Save Notre Dame Alliance files Notice of Project Change with state

Notre Dame church 1+ week ago, pic – Ron O’Clair:

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pics: R.T.

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From the SAVE NOTRE DAME ALLIANCE:

Save Notre Dame Alliance files Notice of Project Change with state in attempt to bring about long-overdue MEPA and MHC review of Notre Dame’s demolition

Ted Conna, co-leader of the Save Notre Dame Alliance, today filed a Notice of Project Change with the Massachusetts Environmental Policy Act (MEPA) office of the state Executive Office of Energy and Environmental Affairs, to formally inform MEPA that the CitySquare project has been changed by the plan to demolish Notre Dame, as the project proponent has repeatedly failed to do.

According to Conna, “MEPA regulations authorize any person to file a Notice of Project Change, and since the developer has failed to do so since 2013, I am filing it myself. EOEEA Secretary Michael Beaton also has the authority to issue his own Notice of Project Change, and I have asked him to do so as well.”

The filing asks Beaton, a Shrewsbury native, to publish the Notice of Project Change in MEPA’s Environmental Monitor and accept public comments concerning the need for additional MEPA review of the demolition of Notre Dame, which would be at the discretion of the Secretary.

With the demolition of Notre Dame imminent, the filing also asks that MEPA’s response be expedited, so that further MEPA review will not come too late to be meaningful.

“As I’ve said before, the demolition of Notre Dame hasn’t had MEPA or Massachusetts Historic Commission review,” Conna continued, “because the proponents have done everything they can to avoid it – and the public participation that goes with it – by failing to disclose Notre Dame’s historic status on critical documents. Notre Dame is part of the state-funded CitySquare project, and state-level review is mandatory before its demolition because it is on the state inventory of historic assets.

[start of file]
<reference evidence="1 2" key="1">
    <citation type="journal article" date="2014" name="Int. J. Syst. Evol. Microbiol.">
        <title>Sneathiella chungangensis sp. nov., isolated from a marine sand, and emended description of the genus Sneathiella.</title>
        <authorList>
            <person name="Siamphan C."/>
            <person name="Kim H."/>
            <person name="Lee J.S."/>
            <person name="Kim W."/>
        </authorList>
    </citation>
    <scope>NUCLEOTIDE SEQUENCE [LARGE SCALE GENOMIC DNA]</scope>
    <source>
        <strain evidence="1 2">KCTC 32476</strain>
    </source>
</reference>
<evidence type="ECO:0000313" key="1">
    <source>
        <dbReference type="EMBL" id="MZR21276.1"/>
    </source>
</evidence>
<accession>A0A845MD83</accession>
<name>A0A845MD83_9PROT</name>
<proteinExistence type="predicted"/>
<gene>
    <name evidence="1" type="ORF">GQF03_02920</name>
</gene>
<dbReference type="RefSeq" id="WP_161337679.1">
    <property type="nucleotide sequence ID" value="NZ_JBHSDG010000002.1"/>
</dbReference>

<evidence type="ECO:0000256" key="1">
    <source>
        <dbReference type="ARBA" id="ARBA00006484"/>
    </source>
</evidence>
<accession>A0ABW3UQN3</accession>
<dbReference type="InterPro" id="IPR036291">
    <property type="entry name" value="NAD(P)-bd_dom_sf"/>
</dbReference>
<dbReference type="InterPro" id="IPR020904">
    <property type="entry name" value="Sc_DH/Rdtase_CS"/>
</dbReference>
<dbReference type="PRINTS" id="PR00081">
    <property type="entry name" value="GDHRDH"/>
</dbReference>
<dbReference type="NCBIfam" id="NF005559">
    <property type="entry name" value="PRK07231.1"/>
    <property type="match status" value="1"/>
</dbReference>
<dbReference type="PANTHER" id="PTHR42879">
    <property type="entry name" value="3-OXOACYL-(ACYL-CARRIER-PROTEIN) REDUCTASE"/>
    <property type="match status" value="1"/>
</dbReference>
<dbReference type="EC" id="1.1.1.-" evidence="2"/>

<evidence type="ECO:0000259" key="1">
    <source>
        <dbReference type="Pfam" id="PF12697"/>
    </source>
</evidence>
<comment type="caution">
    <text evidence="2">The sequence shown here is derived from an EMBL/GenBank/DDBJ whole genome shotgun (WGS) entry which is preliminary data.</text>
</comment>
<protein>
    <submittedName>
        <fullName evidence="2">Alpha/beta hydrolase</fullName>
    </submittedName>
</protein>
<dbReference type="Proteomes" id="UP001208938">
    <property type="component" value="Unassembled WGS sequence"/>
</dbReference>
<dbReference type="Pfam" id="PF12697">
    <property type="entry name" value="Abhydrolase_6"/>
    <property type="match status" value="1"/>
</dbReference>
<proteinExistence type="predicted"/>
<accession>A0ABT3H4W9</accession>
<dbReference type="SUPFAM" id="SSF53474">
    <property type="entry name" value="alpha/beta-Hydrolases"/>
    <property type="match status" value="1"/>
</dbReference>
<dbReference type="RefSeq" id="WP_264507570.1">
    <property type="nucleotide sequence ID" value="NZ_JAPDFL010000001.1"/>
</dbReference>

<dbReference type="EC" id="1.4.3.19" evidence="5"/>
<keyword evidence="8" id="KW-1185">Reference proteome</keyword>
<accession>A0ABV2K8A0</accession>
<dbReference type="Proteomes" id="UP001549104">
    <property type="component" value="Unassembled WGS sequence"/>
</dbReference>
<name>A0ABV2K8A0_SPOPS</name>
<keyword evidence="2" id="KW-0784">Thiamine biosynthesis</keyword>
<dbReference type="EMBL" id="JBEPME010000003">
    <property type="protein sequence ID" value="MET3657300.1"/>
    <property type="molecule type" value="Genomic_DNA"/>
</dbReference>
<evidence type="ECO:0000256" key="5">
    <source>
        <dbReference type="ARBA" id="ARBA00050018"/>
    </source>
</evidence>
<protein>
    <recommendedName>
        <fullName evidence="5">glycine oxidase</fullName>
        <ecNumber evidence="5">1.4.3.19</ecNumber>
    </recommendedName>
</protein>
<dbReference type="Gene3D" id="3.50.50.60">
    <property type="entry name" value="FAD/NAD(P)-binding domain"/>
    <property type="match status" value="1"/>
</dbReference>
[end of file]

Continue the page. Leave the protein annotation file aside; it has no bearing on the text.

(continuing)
“None of their legalistic arguments to the contrary pass the laugh test. Think about it: in 2017 they argued that demolishing Notre Dame requires no state review because it’s part of CitySquare, and therefore covered by a 2005 review done years before it was part of CitySquare! Now they argue it requires no further review because the Notre Dame parcel is separate from CitySquare – although they added it to CitySquare in 2012, and CitySquare II owns it! Separately, those arguments are unconvincing. Together, they are ludicrous.”

CitySquare II has argued that no state funds were spent to buy or to demolish Notre Dame, but the CitySquare project is a major beneficiary of state funding, and Notre Dame has been a part of CitySquare since it was added to the project area in 2012. State funds helped pay for all the new streets in CitySquare, including Trumbull Street, which borders and adds frontage to the Notre Dame parcel. This is indirect financial assistance, which triggers the review process.

Today’s filing follows numerous attempts in May of this year by another Save Notre Dame Alliance member, Jeffrey Cronin, to raise the same concerns with MEPA, MHC, and the state Economic Assistance Coordinating Council.

Cronin spent weeks trying to get staff at these agencies to respond to his inquiries, and became concerned that state-level review of Notre Dame’s demolition was being swept under the rug. He spoke to MEPA Director Deirdre Buckley at one point, but his May 31 letter to Secretary Beaton received no response.

“We’re still trying to save Notre Dame, but our effort is about more than just that,” Conna added. “It’s also about the integrity of the environmental review process, because if CitySquare can avoid review in this way, then anyone else can do the same thing: collect their state funding first, bide their time, avoid the review process by failing to disclose critical impacts, and then do the historical or environmental damage at the end while claiming the law no longer applies to them. This is a textbook case of how to evade public review, and it cannot go unchallenged.

“As the Notice filed today states,” Conna concluded, “the fact that CitySquare II has so far successfully evaded MEPA and MHC review does not extinguish their legal obligation, or the Secretary’s, to adhere to the MEPA regulations.” CitySquare II is a subsidiary of Worcester-based Hanover Insurance.